“Which of you has only one line carved on your stone?” A voice calls over the chaos. I glance toward the front, where a boy stands in Asta’s place.

My eyes widen as he holds up his stone. Gunda is carried along by the crowd, but I’m rooted in place. My thumb traces the single hatch mark along the surface of my own stone as a nervous laugh bubbles in my gut. Leika certainly has a strange sense of humor.

His eyes fall on me as I make my way toward him, holding up my stone. His head tilts to the side and he blinks as if seeing me for the first time.

When I arrive in front of him, I sigh. “At least you don’t smell like fish guts tonight.”

I put my stone in Bendt’s hand.

Solvi – Leika’s Bonfire (Pt. I)

Tonight is my first visit to Leika’s Bonfire. I was eligible last year, but we had just lost Ulf. It didn’t feel right to celebrate love when my heart was broken. This year, I’m excited by the prospect of matching with one of the village boys I don’t know very well. Whether or not the connection lasts, I’m looking forward to interacting with someone other than my brothers or one of the fishermen who share their vessels with me each summer.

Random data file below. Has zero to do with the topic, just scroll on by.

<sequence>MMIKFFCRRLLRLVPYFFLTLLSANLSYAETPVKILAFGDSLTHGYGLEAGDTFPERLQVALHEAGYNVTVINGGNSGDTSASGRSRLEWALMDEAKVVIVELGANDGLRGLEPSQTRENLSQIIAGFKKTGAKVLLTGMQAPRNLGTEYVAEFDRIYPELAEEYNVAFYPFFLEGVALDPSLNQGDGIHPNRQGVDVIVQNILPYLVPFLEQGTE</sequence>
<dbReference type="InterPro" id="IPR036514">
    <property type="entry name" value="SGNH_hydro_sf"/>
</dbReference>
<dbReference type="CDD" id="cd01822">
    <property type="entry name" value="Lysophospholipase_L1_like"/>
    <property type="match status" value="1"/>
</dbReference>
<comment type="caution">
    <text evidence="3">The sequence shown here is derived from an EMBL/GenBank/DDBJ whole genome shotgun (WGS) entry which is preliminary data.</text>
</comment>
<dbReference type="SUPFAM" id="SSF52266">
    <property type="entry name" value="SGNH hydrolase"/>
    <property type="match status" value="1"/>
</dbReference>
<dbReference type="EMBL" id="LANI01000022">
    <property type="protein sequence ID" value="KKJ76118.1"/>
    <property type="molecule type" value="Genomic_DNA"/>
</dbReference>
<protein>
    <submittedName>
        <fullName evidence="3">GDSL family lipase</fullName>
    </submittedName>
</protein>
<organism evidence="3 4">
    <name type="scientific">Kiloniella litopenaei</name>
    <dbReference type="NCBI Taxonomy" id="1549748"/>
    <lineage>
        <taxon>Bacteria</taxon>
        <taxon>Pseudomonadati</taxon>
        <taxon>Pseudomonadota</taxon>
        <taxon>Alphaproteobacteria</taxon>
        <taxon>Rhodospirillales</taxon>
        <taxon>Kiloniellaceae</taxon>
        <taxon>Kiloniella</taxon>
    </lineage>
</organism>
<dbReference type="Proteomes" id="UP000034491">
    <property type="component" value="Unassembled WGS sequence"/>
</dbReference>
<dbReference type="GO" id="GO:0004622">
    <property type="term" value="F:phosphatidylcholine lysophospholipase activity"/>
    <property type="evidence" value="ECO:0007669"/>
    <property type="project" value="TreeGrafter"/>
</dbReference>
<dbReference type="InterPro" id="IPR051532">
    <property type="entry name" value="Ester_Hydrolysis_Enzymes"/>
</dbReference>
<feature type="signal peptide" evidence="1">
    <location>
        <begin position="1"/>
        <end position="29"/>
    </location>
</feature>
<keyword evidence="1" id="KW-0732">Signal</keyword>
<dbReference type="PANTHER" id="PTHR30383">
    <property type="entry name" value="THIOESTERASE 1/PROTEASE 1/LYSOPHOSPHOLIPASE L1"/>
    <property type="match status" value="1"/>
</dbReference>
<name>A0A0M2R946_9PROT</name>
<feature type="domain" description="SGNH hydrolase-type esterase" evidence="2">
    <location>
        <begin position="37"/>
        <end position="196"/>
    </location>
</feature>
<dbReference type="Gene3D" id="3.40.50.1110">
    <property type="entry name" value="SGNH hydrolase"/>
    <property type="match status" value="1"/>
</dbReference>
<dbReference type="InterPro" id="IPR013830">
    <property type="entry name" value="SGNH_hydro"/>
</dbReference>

Maiken has taken time out of her busy day to help me prepare for the big night. She gives the brush a vicious tug through a snarl in my hair, ripping me from my thoughts and jerking my head back in the process.

“Ow!”

“I can’t help that you let rats build nests in your hair!” 

I slap at her hands. “It’s funny, Mam never seems to have trouble brushing my hair.”

Maiken gives an impatient snort and drags the brush over my head again. “If you prefer our mother’s braids, I have plenty of other things to do with my time.”

I scowl at her reflection over my shoulder in the hammered-iron mirror. Maiken is an artist when it comes to braided hair, and she knows it. Especially tonight—the most important night of the Eostre festival—I need to look my best.

Once she’s finished attacking me with the brush, I breath a quick sigh of short-lived relief before her warrior’s-fingers twist into my hair. My teeth grind together and I remind myself—as I must every time she does my hair—the end result is worth the pain. 

“Thank Gull you’ll never have a daughter,” I tell her reflection. It earns me an extra tug on my scalp, but Maiken smirks.

“What would I even need a daughter for, when I have my sweet Solvi to doll up when I feel like it?”

My smile is a half-grimace. I watch her fingers fly through my hair. I may be an expert at tying knots for the fishing nets, but it doesn’t translate into the braids I attempt on myself.